I've got a subspecies of human, Homo Volantes, that has been designed to live both in zero-G and in surface gravity. Several adaptations have been made, one of them including the replacement of fragile, normal human bones with artificial nanobots serving as their skeletal cells.
For the purposes of this question, here's the most relevant information about the skeleton.
- The materials of the skeleton are non-toxic to human cells
- The bones are effectively unbreakable and unmalleable
- While the H. Volantes is growing, individual cells can delete themselves to allow for the change in shape to occur
- The shape of the skeleton is the exact same as a human
The core of this question is essentially are there any vital functions of a skeleton that would be hindered by the skeleton being unmalleable and unbreakable?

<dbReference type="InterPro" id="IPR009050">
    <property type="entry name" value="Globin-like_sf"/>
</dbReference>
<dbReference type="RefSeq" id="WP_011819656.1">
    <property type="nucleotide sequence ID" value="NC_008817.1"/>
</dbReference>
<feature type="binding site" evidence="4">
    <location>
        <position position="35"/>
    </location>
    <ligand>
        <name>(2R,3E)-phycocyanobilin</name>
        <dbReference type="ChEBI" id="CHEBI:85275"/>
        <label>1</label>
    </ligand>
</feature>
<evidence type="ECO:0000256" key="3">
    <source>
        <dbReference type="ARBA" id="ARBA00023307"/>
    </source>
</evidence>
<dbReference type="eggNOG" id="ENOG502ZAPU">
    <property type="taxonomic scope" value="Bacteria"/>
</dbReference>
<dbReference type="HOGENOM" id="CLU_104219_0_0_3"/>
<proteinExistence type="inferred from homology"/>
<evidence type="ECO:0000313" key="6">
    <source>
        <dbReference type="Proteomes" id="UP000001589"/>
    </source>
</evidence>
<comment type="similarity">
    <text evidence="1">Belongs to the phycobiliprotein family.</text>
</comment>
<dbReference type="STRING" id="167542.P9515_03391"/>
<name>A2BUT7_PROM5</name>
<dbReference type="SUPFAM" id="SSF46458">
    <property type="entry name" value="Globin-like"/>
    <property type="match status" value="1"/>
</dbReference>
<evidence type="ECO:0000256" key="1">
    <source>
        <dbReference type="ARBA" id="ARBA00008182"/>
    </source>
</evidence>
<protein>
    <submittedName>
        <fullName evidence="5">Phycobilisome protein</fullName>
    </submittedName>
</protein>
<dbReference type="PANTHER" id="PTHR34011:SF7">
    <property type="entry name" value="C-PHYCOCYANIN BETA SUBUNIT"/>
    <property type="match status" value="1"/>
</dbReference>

Some mostly irrelevant information that might be useful if you need it.
- This subspecies is mostly human, with the only adaptations being an increased control over circulatory system pressure, and the metallic skeleton. Nothing else is changed.
- This subspecies spends their entire lives in large space stations in orbit around the Earth, however they occasionally spend time on the surface.
- Their metabolism has been modified to allow them to intake the materials required for the growth of the skeleton